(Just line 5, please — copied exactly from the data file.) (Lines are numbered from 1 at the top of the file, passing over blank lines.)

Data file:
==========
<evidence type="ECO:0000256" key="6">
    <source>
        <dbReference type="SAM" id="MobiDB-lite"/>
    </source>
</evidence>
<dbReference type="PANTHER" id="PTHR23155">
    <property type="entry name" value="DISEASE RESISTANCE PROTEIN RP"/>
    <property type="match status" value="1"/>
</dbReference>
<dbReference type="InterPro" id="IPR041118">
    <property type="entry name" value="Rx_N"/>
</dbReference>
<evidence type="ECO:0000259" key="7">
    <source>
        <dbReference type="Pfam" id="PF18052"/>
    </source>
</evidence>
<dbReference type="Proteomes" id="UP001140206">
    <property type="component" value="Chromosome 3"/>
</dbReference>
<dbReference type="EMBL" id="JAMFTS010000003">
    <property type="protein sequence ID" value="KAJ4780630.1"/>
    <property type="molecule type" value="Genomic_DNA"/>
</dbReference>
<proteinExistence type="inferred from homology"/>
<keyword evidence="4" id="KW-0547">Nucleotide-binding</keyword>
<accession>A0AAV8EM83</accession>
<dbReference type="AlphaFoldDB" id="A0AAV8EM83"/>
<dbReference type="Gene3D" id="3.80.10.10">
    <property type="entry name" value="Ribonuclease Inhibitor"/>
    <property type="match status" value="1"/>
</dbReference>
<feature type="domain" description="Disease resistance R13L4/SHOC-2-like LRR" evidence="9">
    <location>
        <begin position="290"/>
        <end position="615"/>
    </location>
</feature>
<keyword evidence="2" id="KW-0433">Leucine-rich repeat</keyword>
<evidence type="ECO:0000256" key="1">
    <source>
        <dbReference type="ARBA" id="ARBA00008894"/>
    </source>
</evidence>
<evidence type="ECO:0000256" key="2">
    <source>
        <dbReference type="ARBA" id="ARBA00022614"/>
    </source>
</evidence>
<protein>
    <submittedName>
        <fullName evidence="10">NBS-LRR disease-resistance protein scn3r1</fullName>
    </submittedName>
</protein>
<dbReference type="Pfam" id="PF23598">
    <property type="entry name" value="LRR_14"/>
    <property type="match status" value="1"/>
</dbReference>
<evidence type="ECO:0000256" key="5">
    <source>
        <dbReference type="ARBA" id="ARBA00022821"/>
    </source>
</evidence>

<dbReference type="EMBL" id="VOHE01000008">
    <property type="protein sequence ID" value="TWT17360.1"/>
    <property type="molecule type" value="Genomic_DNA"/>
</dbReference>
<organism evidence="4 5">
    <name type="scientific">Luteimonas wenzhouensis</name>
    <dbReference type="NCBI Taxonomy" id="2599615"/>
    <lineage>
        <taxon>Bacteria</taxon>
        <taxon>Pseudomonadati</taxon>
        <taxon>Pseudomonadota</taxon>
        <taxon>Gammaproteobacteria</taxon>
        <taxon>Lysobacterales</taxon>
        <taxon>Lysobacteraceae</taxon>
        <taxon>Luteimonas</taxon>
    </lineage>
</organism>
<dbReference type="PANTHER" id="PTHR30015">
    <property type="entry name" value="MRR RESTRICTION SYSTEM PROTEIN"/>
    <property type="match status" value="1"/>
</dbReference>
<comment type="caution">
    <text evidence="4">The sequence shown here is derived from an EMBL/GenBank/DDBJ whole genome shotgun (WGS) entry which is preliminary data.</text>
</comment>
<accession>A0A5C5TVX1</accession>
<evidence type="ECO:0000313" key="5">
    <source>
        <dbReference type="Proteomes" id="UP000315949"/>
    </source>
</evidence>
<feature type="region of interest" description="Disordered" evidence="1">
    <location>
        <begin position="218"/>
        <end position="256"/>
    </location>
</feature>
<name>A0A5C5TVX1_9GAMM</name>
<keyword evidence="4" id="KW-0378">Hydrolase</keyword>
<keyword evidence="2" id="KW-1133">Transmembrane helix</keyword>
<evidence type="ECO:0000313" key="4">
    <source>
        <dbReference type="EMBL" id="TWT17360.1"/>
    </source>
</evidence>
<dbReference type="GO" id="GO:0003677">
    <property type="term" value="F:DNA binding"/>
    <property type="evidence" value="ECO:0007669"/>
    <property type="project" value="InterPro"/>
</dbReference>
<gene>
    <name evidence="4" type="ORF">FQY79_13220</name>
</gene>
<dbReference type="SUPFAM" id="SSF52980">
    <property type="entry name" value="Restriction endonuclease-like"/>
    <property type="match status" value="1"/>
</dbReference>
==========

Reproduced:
</evidence>